Goblin Valley State Park may have steep competition surrounding it (including Arches and Zion National Parks), but it’s a worthy stop on any national park vacation for families. The strange landscape is dotted with sandstone goblins which are mushroom-shaped rock formations that give this otherworldly state park its unusual name.

Reassure your kids that they won’t find a single grotesque gremlin hiding in the canyons, but they will find fun. Along with mountain biking and hiking, a 20-hole disc golf course offers a few hours of active exploration. Holes 1-11 are mostly flat and link to a short hiking trail that leads right to the parking lot. Holes 12-20 are a bit more challenging with steep climbs and winding dunes.

Goblin Valley also has one of the darkest night skies on the planet. So even if disc golf isn’t on the agenda, jaw-dropping views of the Milky Way are only a short detour from your hotel.  

Explore Goblin Valley State Park on: Utah’s Mighty Five National Parks

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5. Kodachrome Basin State Park, Utah

Red sandstone cliffs, Kodachrome basin national park, Utah

We like to think of Kodachrome Basin State Park as the cool cousin of Bryce Canyon National Park. It has a similar landscape to neighboring Bryce, but there’s just something more astounding about the way Kodachrome Basin’s red-tinged rocks stand beautifully beneath the bright blue sky.

With fewer crowds, Kodachrome Basin State Park is a welcome addition to any national park vacation for families. Park hours last until well into the night which means you can beat the heat without being rushed to beat a 5pm closure.

The visitor center has loads of full-day fun to rent including corn hole, giant Jenga, e-bikes, and mountain bikes with helmets. You can also find food options like hot dogs and tacos.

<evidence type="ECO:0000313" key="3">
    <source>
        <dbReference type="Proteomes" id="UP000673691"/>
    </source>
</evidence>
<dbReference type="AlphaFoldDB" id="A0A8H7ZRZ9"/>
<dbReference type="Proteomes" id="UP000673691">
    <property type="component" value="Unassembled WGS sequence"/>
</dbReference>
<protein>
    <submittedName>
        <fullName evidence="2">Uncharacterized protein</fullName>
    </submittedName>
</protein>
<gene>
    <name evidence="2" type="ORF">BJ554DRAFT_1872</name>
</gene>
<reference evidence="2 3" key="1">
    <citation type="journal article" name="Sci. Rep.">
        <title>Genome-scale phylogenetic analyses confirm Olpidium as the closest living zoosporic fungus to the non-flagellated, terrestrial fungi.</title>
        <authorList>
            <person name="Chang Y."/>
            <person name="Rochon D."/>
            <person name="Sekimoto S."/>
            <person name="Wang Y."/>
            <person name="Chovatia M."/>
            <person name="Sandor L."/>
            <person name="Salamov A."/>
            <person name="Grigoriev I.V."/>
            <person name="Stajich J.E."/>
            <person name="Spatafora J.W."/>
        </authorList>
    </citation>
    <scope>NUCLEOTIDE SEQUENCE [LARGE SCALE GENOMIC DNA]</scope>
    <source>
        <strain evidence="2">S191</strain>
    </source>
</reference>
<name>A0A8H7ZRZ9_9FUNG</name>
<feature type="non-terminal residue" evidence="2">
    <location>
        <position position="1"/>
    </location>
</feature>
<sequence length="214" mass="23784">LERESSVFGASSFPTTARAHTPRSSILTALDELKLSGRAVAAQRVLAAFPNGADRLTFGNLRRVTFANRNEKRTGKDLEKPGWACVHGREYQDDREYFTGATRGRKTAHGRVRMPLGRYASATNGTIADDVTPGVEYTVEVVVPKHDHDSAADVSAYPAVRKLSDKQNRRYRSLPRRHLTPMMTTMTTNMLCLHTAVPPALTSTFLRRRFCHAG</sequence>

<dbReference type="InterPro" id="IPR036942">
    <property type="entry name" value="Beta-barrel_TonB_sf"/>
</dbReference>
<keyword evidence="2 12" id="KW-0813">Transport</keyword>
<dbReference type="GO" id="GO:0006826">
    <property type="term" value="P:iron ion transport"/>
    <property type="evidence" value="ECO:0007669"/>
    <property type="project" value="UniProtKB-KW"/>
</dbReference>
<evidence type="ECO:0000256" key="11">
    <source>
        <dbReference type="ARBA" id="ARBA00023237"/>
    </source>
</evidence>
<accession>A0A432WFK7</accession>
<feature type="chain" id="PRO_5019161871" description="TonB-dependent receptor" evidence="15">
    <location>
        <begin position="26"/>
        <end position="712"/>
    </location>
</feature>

Explore Kodachrome Basin State Park on: Utah’s Mighty Five National Parks

6. Grand Canyon National Park, Arizona

A mother holding her young child looking out over the Grand Canyon

As the largest canyon in the world (bigger than Rhode Island and Delaware), the immense scale of the Grand Canyon is hard to comprehend until you see it for yourself. 

Your family will be in awe as they gaze over this enormous canyon. The South Rim, more accessible for families, has several lookout points and visitor centers, so you can admire the breathtaking views and learn more about the canyon’s geology and history. 

The park’s Junior Ranger Program is a hit with kids, and they can earn a badge by completing fun, educational activities. Families can head out on ranger-led talks and walks, or take a historic train ride on the Grand Canyon Railway from Williams, Arizona, to the South Rim. 

If your family wants to turn it up a notch, you can also go on self-led hikes into the canyon or rafting trips on the Colorado River.

Explore the Grand Canyon on: Scenic Parks Explorer

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7. Acadia National Park, Maine

Acadia’s compact size and variety of landscapes makes it one of the best national parks for families. You can explore the beaches, rugged coastline and rocky cliffs, then head inland to the forest trails and mountain peaks. 

The park’s carriage roads are closed to cars, so you can bike or walk with kids in a safer environment. There are plenty of easy hikes with stunning views, like the Cadillac Summit Loop Trail. 

You can also explore tide pools and see the incredible marine life at low tide, like  sea stars, lobsters, and anemones. You might even spot seals, porpoises and whales off the coast.

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8. Yellowstone National Park, Wyoming, Montana, and Idaho